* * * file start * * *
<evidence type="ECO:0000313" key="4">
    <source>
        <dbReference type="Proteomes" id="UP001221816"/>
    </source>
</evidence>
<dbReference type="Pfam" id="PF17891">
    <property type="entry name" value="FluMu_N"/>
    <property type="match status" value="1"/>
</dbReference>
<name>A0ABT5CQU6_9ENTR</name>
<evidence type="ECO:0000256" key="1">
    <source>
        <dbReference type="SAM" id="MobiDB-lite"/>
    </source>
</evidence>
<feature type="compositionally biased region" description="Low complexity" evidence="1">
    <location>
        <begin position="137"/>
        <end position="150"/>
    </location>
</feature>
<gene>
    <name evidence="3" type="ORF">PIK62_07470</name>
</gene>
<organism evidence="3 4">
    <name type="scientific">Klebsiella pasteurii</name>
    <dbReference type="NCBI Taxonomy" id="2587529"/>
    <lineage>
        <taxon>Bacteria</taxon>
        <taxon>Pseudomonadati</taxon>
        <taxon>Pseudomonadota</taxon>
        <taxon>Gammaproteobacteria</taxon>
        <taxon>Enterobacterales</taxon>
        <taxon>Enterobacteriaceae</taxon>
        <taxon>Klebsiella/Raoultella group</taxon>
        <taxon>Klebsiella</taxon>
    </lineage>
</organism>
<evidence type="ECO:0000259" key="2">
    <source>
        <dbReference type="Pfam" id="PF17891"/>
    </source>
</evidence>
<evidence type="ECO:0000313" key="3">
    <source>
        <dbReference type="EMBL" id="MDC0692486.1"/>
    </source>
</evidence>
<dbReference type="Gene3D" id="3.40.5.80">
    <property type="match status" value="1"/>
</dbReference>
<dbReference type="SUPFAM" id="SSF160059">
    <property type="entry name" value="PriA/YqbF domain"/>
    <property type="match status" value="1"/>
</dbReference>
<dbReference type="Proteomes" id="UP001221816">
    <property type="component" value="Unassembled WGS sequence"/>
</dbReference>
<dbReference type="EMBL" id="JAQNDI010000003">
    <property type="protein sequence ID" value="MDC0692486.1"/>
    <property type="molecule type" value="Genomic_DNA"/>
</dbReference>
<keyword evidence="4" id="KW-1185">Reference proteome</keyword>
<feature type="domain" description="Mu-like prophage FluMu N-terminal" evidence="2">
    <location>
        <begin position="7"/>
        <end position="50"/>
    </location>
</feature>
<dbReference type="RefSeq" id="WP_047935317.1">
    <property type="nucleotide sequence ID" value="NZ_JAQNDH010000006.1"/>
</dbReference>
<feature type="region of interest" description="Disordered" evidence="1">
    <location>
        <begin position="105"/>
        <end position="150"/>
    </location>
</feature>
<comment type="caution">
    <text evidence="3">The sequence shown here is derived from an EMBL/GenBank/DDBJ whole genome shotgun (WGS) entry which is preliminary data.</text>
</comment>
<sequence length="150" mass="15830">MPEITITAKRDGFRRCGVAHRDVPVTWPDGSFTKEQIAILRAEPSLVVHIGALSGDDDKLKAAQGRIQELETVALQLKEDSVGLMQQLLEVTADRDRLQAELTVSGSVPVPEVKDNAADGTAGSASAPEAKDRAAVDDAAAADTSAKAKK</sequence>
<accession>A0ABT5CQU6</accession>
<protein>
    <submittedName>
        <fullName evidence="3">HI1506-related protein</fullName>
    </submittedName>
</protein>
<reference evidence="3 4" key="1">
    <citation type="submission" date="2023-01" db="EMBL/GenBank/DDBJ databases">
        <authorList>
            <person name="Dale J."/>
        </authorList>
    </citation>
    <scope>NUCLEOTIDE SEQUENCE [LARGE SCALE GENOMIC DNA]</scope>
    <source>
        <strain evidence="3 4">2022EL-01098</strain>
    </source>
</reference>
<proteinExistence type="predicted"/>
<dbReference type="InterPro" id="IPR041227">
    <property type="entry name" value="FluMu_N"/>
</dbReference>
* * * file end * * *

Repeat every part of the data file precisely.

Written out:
<evidence type="ECO:0000313" key="4">
    <source>
        <dbReference type="Proteomes" id="UP001221816"/>
    </source>
</evidence>
<dbReference type="Pfam" id="PF17891">
    <property type="entry name" value="FluMu_N"/>
    <property type="match status" value="1"/>
</dbReference>
<name>A0ABT5CQU6_9ENTR</name>
<evidence type="ECO:0000256" key="1">
    <source>
        <dbReference type="SAM" id="MobiDB-lite"/>
    </source>
</evidence>
<feature type="compositionally biased region" description="Low complexity" evidence="1">
    <location>
        <begin position="137"/>
        <end position="150"/>
    </location>
</feature>
<gene>
    <name evidence="3" type="ORF">PIK62_07470</name>
</gene>
<organism evidence="3 4">
    <name type="scientific">Klebsiella pasteurii</name>
    <dbReference type="NCBI Taxonomy" id="2587529"/>
    <lineage>
        <taxon>Bacteria</taxon>
        <taxon>Pseudomonadati</taxon>
        <taxon>Pseudomonadota</taxon>
        <taxon>Gammaproteobacteria</taxon>
        <taxon>Enterobacterales</taxon>
        <taxon>Enterobacteriaceae</taxon>
        <taxon>Klebsiella/Raoultella group</taxon>
        <taxon>Klebsiella</taxon>
    </lineage>
</organism>
<evidence type="ECO:0000259" key="2">
    <source>
        <dbReference type="Pfam" id="PF17891"/>
    </source>
</evidence>
<evidence type="ECO:0000313" key="3">
    <source>
        <dbReference type="EMBL" id="MDC0692486.1"/>
    </source>
</evidence>
<dbReference type="Gene3D" id="3.40.5.80">
    <property type="match status" value="1"/>
</dbReference>
<dbReference type="SUPFAM" id="SSF160059">
    <property type="entry name" value="PriA/YqbF domain"/>
    <property type="match status" value="1"/>
</dbReference>
<dbReference type="Proteomes" id="UP001221816">
    <property type="component" value="Unassembled WGS sequence"/>
</dbReference>
<dbReference type="EMBL" id="JAQNDI010000003">
    <property type="protein sequence ID" value="MDC0692486.1"/>
    <property type="molecule type" value="Genomic_DNA"/>
</dbReference>
<keyword evidence="4" id="KW-1185">Reference proteome</keyword>
<feature type="domain" description="Mu-like prophage FluMu N-terminal" evidence="2">
    <location>
        <begin position="7"/>
        <end position="50"/>
    </location>
</feature>
<dbReference type="RefSeq" id="WP_047935317.1">
    <property type="nucleotide sequence ID" value="NZ_JAQNDH010000006.1"/>
</dbReference>
<feature type="region of interest" description="Disordered" evidence="1">
    <location>
        <begin position="105"/>
        <end position="150"/>
    </location>
</feature>
<comment type="caution">
    <text evidence="3">The sequence shown here is derived from an EMBL/GenBank/DDBJ whole genome shotgun (WGS) entry which is preliminary data.</text>
</comment>
<sequence length="150" mass="15830">MPEITITAKRDGFRRCGVAHRDVPVTWPDGSFTKEQIAILRAEPSLVVHIGALSGDDDKLKAAQGRIQELETVALQLKEDSVGLMQQLLEVTADRDRLQAELTVSGSVPVPEVKDNAADGTAGSASAPEAKDRAAVDDAAAADTSAKAKK</sequence>
<accession>A0ABT5CQU6</accession>
<protein>
    <submittedName>
        <fullName evidence="3">HI1506-related protein</fullName>
    </submittedName>
</protein>
<reference evidence="3 4" key="1">
    <citation type="submission" date="2023-01" db="EMBL/GenBank/DDBJ databases">
        <authorList>
            <person name="Dale J."/>
        </authorList>
    </citation>
    <scope>NUCLEOTIDE SEQUENCE [LARGE SCALE GENOMIC DNA]</scope>
    <source>
        <strain evidence="3 4">2022EL-01098</strain>
    </source>
</reference>
<proteinExistence type="predicted"/>
<dbReference type="InterPro" id="IPR041227">
    <property type="entry name" value="FluMu_N"/>
</dbReference>